No this is not solely the job of IT or sales operations. It absolutely includes marketing as both a customer of the data, and a provider of much new data. The best way to corrupt a perfectly fine CRM database is let an untrained person in marketing, with no process, do a 100K contact data import into their marketing automation platform and have it sync over to the CRM. From a marketing perspective here are some of the basic components:

  • List import process and designated, trained, importers
  • Rules for all forms (required fields)
  • Normalization guidelines for lists and form data
  • Governance — defined authorization for what marketing can and cannot do

Drive Your Buyer’s Lifecycle, Increase Revenue and Retention

The process of acquiring and sifting traffic into engaged, and ultimately buying, prospects is critical to your customer acquisition efforts. Managing your audience is often referred to as the early stage of the “Customer Journey.” In this post, we’ll focus on the core and most pivotal part of your relationship

The process of acquiring and sifting traffic into engaged, and ultimately buying, prospects is critical to your customer acquisition efforts. Managing your audience is often referred to as the early stage of the “Customer Journey.” In this post, we’ll focus on the core and most pivotal part of your relationship with the consumer — purchasing from your brand.

Based on some years of experimentation and measurement, we can share a simplified and highly actionable approach that can make a difference in how you value and grow value among customers. This is the buyer lifecycle.

Mike Ferranti chartProspects: Before They Are Customers
Prospects, of course, come from many places: word of mouth and direct visits to your website and to your retail stores. Advertising and search drives them to on- and off-line points of sale. Prospects can be those who simply signed up on that ever-larger email signup popup on your homepage, or those who put items in a cart and “almost” purchased, but abandoned.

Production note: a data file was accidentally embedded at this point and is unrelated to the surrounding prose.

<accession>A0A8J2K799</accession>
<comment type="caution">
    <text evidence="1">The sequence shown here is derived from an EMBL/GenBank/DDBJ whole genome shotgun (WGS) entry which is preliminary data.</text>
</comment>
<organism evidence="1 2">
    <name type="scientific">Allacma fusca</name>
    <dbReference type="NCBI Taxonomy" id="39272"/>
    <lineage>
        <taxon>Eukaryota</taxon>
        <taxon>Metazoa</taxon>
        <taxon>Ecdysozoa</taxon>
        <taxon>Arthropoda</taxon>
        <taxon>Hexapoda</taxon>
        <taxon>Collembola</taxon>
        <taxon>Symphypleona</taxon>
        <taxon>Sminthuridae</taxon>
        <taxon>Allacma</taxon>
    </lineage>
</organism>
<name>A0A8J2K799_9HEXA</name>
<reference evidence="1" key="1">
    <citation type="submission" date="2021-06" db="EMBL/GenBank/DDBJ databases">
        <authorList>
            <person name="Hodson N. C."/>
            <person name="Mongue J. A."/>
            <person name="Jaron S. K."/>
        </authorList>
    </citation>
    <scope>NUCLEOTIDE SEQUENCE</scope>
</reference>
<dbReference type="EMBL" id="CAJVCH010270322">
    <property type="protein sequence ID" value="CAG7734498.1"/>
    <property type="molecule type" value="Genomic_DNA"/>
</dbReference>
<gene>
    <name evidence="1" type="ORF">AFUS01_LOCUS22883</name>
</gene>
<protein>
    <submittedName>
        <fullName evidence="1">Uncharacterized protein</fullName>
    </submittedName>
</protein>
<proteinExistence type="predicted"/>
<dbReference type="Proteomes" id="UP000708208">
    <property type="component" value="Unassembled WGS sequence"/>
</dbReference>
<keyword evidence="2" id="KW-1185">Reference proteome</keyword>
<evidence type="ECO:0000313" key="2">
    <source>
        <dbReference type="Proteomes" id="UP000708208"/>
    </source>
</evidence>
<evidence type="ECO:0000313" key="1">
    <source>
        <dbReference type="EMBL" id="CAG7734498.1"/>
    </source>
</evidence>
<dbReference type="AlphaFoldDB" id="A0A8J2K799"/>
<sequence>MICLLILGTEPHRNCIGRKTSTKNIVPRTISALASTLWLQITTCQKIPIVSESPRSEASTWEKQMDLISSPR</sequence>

But prospects can also be those who we leverage statistical intelligence to hand-pick. Not just look-alikes but the “buy-alike” prospects with the highest potential value. See my prior column called “The Most Important CRM Metric You Might Be Missing.”

All of these prospects have the same thing in common, they have not purchased, and a level of investment and communications will be required to drive them to the next step. This cannot be overlooked without consequence. Prospects, regardless of the level of engagement or targeting, have a massive, and in some cases, a predictable difference from the buyers you seek to drive incremental sales from — they lack the most powerful signal of all behaviors — actually spending with your brand. Commonsensical enough, perhaps — but the prospect ‘batch and blast’ marketing that pervades retail emailers typically makes the challenge harder. Customer Intelligence is required to target, learn and test your way into viable prospect conversion strategies. We reiterate this point as it is often assumed that prospects, when contacted, will just buy — and they don’t. The bar is higher (see “Bigger is Better: How to Scale Up Customer Acquisition Smarter” for how to target the right customers, and the sophistication your competitors may be leveraging already).

To be sure, an analysis of your prospect base, which in a great many organizations is actually called the “email file” — another issue, in itself ― will help you determine who is likely to buy and who is not. This can be achieved by considering engagement measures, like opening and clicking your emails, visiting the website and micro-conversions. While these behaviors are correlated with the move from prospect to buying, it is not uncommon for the “average” prospect files to contain too many records of individuals who will never buy — they are lookers, not buyers. They may lack the means, intent or occasion to buy — or they may have experienced some change in their lifestage that moved them out of the market for your product. The opportunity is in identifying the highest value prospects and investing more thoughtfully in converting them.